D-Day Casualty Figures and Estimates

The task of compiling casualty figures for the landing Normandy ought to be easy; but it is in fact impossible. Of the three countries involved in the operation, only Canada, it appears, has prepared post-war casualty statistics on the basis of the records of individual soldiers of the units concerned.

The only figures available for the United Kingdom and United States forces are the rough and necessarily approximate ones set down at the time; and for some sectors there are really no figures at all. In these circumstances it might seem useless to attempt a compilation; but Operation “Neptune” was so significant an enterprise that an account of it without casualty figures would be an historical absurdity. Accordingly the attempt has been made with the following results.

Approximate Casualties of the Allied Armies by Sectors, Normandy, 6 June 1944



U.S. / UTAH 197
U.S. / OMAHA 2,000
U.K. / GOLD 413
CAN. / JUNO 1,204
U.K. / SWORD 630
9,000 total (of which 3,000 may have been fatalities)


Here specific contemporary figures are available. On the basis of the divisions’ reports, Gordon A. Harrison, Cross-Channel Attack (Washington, Department of the Army, 1951), pp. 284 and 300, gives casualties of 1259 for the 82nd Division and 1240 for the 101st, or a total of 2499.

“UTAH” SECTOR (4th U.S. Infantry Division)

Casualties here were extremely low. An official publication gives them as 197 (Utah Beach to Cherbourg, Washington, Department of the Army, 1947, pg. 55).

“OMAHA” SECTOR (1st U.S. Infantry Division [and 29th U.S. Infantry Division])

Casualties here were extremely heavy, and there appear to be no really reliable figures. Harrison, p. 330, gives “about 2,000” as “frankly a guess”: and this official estimate has been accepted.

“GOLD” SECTOR (50th (Northumbrian) Infantry Division)

The only figure found for this division is in a compilation in a report of the (British) Army Operational Research Group, which concludes on the basis of examination of war diaries that there were 413 casualties on the beaches. The figure for the day as a whole would of course be somewhat higher. It is relevant that this compilation gives the casualties on the beaches for the 3rd Canadian Infantry Division’s area as 805; we know that Canadian casualties for the day as a whole were 961, and another Army Operational Research Group report calculates those of British units on the beaches in the Canadian sector (including No. 48 Royal Marine Commando) as 243.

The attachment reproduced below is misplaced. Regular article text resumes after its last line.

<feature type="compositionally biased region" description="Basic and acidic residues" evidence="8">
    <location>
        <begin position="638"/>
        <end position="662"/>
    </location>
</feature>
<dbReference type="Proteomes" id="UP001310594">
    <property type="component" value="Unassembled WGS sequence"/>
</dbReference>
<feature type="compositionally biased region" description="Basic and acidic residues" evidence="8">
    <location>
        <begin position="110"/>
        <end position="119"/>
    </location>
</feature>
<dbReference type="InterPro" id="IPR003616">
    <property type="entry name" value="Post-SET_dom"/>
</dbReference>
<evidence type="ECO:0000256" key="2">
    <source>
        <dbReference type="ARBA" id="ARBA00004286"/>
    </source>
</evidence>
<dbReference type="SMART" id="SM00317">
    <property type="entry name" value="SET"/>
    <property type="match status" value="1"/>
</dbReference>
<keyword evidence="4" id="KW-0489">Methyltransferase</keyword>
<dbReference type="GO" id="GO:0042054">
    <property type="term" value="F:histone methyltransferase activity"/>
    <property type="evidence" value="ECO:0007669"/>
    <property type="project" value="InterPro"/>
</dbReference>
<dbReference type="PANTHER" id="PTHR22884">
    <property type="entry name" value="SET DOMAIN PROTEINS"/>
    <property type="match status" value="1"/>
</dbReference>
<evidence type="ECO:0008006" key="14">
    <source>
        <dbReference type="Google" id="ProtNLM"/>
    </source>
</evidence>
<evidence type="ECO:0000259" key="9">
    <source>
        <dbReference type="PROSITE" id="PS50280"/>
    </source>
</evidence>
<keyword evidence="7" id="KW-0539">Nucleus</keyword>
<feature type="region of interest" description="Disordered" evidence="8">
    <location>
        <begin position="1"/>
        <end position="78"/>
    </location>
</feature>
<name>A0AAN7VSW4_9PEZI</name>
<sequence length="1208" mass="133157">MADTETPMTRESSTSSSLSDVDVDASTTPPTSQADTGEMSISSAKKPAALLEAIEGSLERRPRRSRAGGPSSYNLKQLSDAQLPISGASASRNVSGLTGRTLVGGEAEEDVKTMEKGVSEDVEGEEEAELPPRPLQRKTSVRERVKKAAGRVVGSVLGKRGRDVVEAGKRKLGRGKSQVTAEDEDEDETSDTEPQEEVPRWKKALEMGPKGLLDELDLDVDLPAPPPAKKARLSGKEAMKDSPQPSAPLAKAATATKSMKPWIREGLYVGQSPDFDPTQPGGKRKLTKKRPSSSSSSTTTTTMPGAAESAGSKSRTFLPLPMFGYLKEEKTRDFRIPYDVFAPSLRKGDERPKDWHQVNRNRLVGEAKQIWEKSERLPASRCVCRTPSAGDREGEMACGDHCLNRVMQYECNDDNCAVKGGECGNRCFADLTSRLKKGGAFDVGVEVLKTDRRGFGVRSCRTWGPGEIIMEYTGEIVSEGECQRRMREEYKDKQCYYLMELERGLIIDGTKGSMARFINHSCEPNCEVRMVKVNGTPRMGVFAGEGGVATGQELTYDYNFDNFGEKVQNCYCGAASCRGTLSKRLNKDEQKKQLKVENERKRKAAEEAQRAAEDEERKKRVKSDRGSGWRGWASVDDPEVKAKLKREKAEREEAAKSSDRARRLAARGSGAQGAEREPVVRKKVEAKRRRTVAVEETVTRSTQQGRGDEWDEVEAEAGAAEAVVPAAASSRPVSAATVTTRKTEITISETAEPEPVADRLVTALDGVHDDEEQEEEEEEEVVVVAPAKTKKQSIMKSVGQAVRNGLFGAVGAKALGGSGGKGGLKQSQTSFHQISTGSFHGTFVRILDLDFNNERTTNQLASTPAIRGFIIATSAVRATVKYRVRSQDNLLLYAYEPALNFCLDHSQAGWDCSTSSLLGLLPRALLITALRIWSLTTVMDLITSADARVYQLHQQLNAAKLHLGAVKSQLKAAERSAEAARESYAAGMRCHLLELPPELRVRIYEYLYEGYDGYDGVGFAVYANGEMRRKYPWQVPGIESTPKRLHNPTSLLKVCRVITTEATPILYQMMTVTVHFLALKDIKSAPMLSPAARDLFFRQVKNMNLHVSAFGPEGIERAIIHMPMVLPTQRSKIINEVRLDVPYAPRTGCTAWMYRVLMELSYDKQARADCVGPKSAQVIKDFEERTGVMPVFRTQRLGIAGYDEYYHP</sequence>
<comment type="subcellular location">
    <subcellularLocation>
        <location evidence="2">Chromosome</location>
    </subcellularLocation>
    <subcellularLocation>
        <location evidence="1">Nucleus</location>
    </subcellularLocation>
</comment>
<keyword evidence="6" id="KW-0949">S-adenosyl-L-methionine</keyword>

“JUNO” SECTOR (3rd Canadian Infantry Division)

Canadian official figures for this sector are 961 casualties; it is impossible to distinguish between beach and inland casualties. Adding 243 on the beaches for the British units (see above under “Gold” sector) the total for the day is 1204; it should be somewhat higher to allow for British casualties inland.

“SWORD” SECTOR (3rd British Infantry Division)

The only figures found is that of the Army Operational Research Group: 630 casualties on the beaches. The remarks above, under “Gold” Sector, also apply here.

BRITISH AIRBORNE SECTOR (6th Airborne Division)

The division’s undated report states that the first two days fighting “cost the division over 800 casualties in battle”, while in addition “the missing from the drop still numbered approx. 1000”.

A War Office analysis gives the final figures of missing for the two parachute brigades in the initial airborne operation as 658 all ranks. The glider units would presumably raise it to at least 800; in addition, glider pilot casualties are given at 95. Since the the fighting on 7 June was considerably less heavy than that on D Day, perhaps 600 of the 800 “battle” casualties might be assigned to 6 June. This would give a roughly estimated total of 1500 D Day casualties for the sector: a figure comparable with those for the U.S. airborne divisions.

[Note: The British 6th Airborne included the 1st Canadian Parachute Battalion.]


The figures accepted above give a grand total of 8443 casualties. But this is probably low, because the figures for the 50th and 3rd British Divisions cover losses on the beaches only, and there are higher figures for “Omaha” than Harrison’s conservative 2000.

The unsatisfactory nature of the statistics is reflected in the fact that United Kingdom official historians make a considerably higher estimate—10,865. On the basis of the foregoing Canadian calculation, the total casualties of the Allied armies might be somewhat more than 9000 men. If we use the Canadian experience as a criterion, roughly one-third of these men must have lost their lives.


Source: Colonel C.P. Stacey, The Victory Campaign (Official History of the Canadian Army in the Second World War, Volume III).

For more information on Gordon Harrison’s guesswork, see bookmark in “Cross-Channel Attack” excerpts.

For numbers by the official British historian, see D-Day numbers from “Victory in the West”.

For numbers for the two assault regiments on Omaha beach, see 29th Division casualties and 16th Regiment casualties.